Renewable Energy Powers Italian Town and Its Economy

Varese, Italy has added 140 jobs in the past ten years. That’s pretty good for a town with a population of only 2,400. The town, which is located in Liguria in the northern part of Italy, is experiencing an economic boom fueled by renewable energy.

Varese became the first municipality in Europe to get 100 percent of its power from renewable energy sources six years ago. It now generates three times more electricity than the people living in Varese need and there are plans in the pipeline for even more renewables.

For this pioneering role, the town won a prize from the European Union (EU) in 2004.

What has happened in Varese is unusual. On a national level, Italy is set to fall short of its EU objective of generating 25 percent of its gross electrical consumption from renewable energy sources by 2010. Italy’s share of renewables was just 13.93 in 2005.

But the mayor of Varese, Michaela Marone, and her predecessor, Maurizio Caranza, turned their vision of a town driven by renewable energy into reality by leveraging funds from the EU and using their authority to cut through red tape.

The town uses wind, solar and small-scale hydropower, a mix best adapted to its hilly terrain covering a total of 140 square km — and it has plans for more hydropower.

Today, renewables bring not only environmental benefits but also improved living standards to a town that had suffered from years of steady decline. An additional 350,000 euros [US $514,000] in tax revenues is handed over to the council each year by the private company that owns the renewable energy network.

“We fulfill all the requirements of the Kyoto Protocol and are non profit. We use all of our profits towards paying the electricity bills of the people in the town,” Michaele Marone, the town mayor, told

Four wind turbines located on a ridge 1100 meters above sea level — where the average annual wind speed is 7.2 meters per second — generate 8 million kWh of electricity a year that is fed into the local grid managed by Acam, a power company in La Spezia.

The electricity from the wind turbines alone reduce carbon emissions by 8,000 tons, representing 0.05 percent of the region’s total annual carbon emissions.

Photovoltaic (PV) panels have been installed on the town hall and the local school. The town hall has 102 PV panels covering 95 square meters and generating 12,700 kWh a year, which supplies 98 percent of the total energy consumption of the building.

Varese’s secondary school has 39 PV panels covering 36 square meters and producing 4,600 kWh a year, which supplies 62 percent of the energy used.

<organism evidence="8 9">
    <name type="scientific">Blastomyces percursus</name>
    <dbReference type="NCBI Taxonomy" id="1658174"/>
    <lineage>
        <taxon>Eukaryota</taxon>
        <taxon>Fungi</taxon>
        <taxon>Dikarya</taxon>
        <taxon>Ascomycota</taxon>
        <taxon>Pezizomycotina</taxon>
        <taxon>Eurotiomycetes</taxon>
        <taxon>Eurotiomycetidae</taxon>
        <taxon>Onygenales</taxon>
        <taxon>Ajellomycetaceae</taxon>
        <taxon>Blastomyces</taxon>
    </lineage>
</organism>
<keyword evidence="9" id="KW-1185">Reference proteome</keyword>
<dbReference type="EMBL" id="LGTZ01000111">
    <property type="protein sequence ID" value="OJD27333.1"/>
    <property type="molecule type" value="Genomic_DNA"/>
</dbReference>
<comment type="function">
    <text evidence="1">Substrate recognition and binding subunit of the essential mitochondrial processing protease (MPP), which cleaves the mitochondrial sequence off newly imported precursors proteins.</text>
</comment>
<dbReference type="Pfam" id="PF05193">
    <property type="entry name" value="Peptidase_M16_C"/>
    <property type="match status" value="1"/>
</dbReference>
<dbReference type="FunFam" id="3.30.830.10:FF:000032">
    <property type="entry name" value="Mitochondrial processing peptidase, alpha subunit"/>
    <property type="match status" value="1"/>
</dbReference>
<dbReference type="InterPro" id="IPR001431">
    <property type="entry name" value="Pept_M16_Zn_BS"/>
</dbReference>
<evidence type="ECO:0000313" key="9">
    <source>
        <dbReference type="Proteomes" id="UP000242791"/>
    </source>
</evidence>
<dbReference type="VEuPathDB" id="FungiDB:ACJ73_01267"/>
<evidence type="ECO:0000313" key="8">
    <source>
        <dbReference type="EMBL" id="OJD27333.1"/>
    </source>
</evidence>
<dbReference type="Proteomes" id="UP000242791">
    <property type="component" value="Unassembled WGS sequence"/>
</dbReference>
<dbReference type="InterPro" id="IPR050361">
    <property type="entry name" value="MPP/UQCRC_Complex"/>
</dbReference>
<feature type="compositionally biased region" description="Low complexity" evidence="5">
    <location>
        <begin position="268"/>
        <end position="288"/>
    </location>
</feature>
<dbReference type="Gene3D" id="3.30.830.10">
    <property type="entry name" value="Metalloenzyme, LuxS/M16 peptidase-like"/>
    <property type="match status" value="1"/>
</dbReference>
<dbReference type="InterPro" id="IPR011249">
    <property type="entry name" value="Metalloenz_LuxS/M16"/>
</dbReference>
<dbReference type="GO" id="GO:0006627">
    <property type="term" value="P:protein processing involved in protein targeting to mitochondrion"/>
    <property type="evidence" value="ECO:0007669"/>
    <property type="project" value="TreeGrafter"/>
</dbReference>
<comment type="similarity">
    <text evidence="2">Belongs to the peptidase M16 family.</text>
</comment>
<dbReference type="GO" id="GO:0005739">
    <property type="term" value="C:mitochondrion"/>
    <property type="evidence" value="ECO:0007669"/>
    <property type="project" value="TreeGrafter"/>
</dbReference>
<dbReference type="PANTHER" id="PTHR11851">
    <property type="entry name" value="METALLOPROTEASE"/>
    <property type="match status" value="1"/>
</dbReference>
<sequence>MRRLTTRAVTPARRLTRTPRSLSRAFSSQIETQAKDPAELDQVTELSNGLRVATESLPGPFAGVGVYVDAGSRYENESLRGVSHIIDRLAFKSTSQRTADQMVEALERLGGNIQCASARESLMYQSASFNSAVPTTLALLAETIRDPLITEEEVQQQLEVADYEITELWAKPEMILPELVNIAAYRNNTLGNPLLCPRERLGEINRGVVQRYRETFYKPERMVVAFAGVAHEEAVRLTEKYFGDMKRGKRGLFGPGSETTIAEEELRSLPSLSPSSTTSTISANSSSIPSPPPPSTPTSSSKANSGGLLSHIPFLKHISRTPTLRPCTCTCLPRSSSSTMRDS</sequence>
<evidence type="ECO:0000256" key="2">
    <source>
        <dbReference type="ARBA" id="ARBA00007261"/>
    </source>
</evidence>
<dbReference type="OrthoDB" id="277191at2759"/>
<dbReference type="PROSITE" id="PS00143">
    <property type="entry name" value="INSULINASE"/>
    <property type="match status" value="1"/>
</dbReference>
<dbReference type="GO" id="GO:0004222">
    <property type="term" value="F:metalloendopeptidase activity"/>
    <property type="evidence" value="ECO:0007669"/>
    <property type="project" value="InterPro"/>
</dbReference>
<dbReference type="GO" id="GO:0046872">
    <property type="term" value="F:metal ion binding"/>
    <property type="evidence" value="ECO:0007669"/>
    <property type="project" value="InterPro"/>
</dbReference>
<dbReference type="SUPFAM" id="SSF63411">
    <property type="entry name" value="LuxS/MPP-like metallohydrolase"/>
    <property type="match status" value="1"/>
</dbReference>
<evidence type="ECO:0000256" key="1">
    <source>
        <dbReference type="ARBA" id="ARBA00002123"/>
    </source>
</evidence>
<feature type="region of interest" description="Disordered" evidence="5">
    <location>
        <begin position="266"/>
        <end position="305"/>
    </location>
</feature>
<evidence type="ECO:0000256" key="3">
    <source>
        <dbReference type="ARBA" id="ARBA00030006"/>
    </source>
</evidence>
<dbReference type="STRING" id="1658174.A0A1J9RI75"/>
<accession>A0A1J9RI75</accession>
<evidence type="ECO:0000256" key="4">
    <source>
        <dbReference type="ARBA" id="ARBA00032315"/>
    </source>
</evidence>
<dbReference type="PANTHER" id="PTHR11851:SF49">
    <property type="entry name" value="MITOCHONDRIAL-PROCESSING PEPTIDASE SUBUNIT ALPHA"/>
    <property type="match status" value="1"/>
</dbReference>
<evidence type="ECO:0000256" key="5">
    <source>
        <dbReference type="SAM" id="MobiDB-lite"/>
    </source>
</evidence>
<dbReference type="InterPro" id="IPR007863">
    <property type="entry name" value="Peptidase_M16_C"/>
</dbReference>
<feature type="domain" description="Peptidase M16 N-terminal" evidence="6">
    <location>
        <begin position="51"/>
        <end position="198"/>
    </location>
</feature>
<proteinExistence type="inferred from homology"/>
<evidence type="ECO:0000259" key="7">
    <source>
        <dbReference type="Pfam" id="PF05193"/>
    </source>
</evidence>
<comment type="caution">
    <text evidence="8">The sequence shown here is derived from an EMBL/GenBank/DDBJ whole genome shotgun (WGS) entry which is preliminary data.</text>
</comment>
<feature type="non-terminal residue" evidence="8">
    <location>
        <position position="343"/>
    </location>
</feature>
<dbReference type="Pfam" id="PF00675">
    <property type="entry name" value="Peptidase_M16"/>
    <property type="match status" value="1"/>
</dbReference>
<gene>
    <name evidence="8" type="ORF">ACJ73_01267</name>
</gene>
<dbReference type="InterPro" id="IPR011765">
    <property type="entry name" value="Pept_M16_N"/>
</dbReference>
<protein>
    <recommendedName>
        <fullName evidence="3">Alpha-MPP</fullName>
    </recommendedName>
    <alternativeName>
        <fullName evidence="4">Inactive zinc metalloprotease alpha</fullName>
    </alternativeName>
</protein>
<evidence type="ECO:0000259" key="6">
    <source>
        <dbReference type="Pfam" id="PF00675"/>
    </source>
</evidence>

In addition to that, the town’s swimming pool is heated by solar power and a program to promote the use of wood pellet stoves is in the works.

In conjunction with the development of a renewable energy infrastructure, the town has also launched initiatives to make Varese 100 percent sustainable. A total of 108 organic farms now supply 98 percent of the town’s food; water is purified using environmentally friendly technology and waste has been significantly reduced.

The town has seen a six-fold increase in tourists in the last ten years, many coming just to see its renewable energy network.

Varese Not Alone

Although certainly a pioneer in Renewable Energy, Varese is not the only town in Europe to adopt such measures. The same thing is happening in many towns across Europe.

Güssing in Austria with 27,000 inhabitants has also switched to renewable energy sources — and has also moved from poverty to prosperity, underlining the potential of renewable energy for creating new jobs and new investment.

And it’s not only rural towns that are forging ahead with renewable energy projects. There has been a marked increase in the numbers of cities across Europe adopting initiatives to cut carbon emissions and develop green energy.

Following Rome and London, Paris launched a new “Plan Climat” or climate plan on October 1st 2007 to reduce carbon emissions.

Munich, Germany has also developed a strategy for cutting carbon emissions in half by 2030.

Beatrice Alcaraz from Energie-Cités, an association of European local authorities for the promotion of local sustainable energy policies that represents more than 500 towns and cities, told that the driving force behind all of this expansion was EU policy.

“Municipalities have to adapt their national policies to the European directives, that is the European directive of public building. They also have to develop the renewables to achieve the EU energy and climate objectives,” she said.

The EU is targeting urban areas because more than 80 percent of the European population lives there, and the energy consumption of cities is growing.

The latest figures from French Environment and Energy Management Agency (Agence de l’Environnement et de la Maîtrise de l’Energie (Ademe)) show that the energy consumption of French cities grew by 14.5 percent between 1990 and 2005 from 27 billion KWh in 1990 to 31 billion kWh in 2005.

“The rapid development of renewable energy in so many towns and cities across Europe augurs well,” said Beatrice Alcatraz, speaking about how cities are combating this increase in energy consumption while keeping down carbon emissions from fossil fuels.

Though cities cover only 0.4 percent of the world’s total area, they consume 75 percent of the energy and generate about 80 percent of the carbon emissions according to a study by the Münchener Rück.

Jane Burgermeiser is a writer based in Austria.

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